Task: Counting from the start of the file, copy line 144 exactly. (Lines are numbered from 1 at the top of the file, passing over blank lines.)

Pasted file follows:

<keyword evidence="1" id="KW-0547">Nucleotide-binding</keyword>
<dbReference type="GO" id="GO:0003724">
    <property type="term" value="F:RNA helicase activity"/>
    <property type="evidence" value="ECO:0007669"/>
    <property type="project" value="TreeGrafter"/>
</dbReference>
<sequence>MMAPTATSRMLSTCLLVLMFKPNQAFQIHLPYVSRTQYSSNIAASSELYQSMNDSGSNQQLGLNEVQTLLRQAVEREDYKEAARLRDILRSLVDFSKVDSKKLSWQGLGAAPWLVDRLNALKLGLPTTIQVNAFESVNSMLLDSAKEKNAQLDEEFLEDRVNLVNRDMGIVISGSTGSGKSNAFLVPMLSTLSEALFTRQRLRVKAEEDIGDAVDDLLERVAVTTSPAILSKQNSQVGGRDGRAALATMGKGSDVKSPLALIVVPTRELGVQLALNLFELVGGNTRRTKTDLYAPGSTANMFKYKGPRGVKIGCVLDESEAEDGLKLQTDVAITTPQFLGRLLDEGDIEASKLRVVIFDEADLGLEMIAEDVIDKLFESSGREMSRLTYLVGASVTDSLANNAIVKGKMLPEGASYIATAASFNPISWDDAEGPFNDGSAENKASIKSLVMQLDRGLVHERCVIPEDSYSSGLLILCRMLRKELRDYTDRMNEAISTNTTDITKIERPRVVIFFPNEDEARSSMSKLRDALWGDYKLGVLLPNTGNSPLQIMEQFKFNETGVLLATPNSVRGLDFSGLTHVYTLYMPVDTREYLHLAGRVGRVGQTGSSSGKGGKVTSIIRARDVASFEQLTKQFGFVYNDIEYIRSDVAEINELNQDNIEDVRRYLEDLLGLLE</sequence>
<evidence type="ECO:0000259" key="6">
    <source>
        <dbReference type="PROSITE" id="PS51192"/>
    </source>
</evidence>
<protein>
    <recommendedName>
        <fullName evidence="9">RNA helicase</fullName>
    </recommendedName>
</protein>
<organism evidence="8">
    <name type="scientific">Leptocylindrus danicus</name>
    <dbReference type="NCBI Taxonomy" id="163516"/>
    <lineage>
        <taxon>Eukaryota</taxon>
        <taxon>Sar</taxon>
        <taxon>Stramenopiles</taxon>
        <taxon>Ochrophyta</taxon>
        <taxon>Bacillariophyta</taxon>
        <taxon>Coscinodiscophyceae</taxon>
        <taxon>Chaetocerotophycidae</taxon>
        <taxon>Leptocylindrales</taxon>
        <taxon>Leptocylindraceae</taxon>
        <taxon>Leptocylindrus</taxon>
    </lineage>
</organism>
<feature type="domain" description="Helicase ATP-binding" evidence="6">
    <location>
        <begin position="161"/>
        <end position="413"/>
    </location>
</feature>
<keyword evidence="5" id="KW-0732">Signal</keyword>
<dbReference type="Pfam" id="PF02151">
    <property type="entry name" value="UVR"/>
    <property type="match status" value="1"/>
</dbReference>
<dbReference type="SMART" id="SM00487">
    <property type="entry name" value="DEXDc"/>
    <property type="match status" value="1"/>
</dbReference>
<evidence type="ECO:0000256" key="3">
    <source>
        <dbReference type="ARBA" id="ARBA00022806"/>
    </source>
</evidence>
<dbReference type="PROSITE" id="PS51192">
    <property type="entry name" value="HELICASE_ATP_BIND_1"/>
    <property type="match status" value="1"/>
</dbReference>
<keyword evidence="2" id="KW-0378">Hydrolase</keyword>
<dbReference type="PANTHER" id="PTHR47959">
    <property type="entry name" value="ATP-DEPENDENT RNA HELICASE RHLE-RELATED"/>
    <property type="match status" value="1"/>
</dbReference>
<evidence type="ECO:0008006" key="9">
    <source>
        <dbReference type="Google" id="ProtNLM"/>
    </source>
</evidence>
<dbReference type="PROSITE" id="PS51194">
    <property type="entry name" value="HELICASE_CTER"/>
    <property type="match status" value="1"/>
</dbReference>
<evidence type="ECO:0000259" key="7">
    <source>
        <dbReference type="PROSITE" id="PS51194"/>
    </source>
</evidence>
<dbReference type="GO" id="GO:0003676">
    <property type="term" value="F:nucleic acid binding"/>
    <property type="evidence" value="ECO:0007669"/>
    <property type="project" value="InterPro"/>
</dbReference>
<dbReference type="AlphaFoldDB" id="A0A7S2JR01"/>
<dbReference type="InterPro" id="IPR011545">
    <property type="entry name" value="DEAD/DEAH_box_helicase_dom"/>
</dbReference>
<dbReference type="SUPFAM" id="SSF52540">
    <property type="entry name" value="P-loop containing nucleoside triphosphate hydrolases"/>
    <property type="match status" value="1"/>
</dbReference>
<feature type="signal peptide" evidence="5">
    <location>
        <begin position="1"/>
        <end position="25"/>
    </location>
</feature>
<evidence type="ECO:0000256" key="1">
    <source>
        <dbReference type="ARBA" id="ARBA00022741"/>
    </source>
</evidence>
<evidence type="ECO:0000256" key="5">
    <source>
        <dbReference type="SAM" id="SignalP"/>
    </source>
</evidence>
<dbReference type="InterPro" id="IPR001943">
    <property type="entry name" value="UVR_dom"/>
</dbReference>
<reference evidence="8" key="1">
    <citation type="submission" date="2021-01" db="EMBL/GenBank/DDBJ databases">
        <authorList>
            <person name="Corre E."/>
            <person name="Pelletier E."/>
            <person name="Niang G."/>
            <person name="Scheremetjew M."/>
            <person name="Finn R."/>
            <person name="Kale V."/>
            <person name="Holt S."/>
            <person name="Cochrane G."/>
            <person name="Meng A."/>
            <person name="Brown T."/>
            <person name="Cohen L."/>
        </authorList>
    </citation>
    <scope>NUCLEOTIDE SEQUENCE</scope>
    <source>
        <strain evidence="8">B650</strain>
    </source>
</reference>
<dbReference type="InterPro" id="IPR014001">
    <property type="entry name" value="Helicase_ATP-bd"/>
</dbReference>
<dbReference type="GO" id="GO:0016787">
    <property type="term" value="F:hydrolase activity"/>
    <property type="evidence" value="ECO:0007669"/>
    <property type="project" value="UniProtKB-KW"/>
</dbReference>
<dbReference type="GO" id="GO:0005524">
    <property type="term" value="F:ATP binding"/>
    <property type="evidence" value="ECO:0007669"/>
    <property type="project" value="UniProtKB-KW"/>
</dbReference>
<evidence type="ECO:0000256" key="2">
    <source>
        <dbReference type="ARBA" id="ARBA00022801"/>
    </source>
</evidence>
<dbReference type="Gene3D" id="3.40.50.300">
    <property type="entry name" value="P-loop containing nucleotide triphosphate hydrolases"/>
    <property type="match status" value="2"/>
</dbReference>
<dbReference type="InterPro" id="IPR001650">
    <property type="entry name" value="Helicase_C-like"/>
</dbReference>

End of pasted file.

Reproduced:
    <source>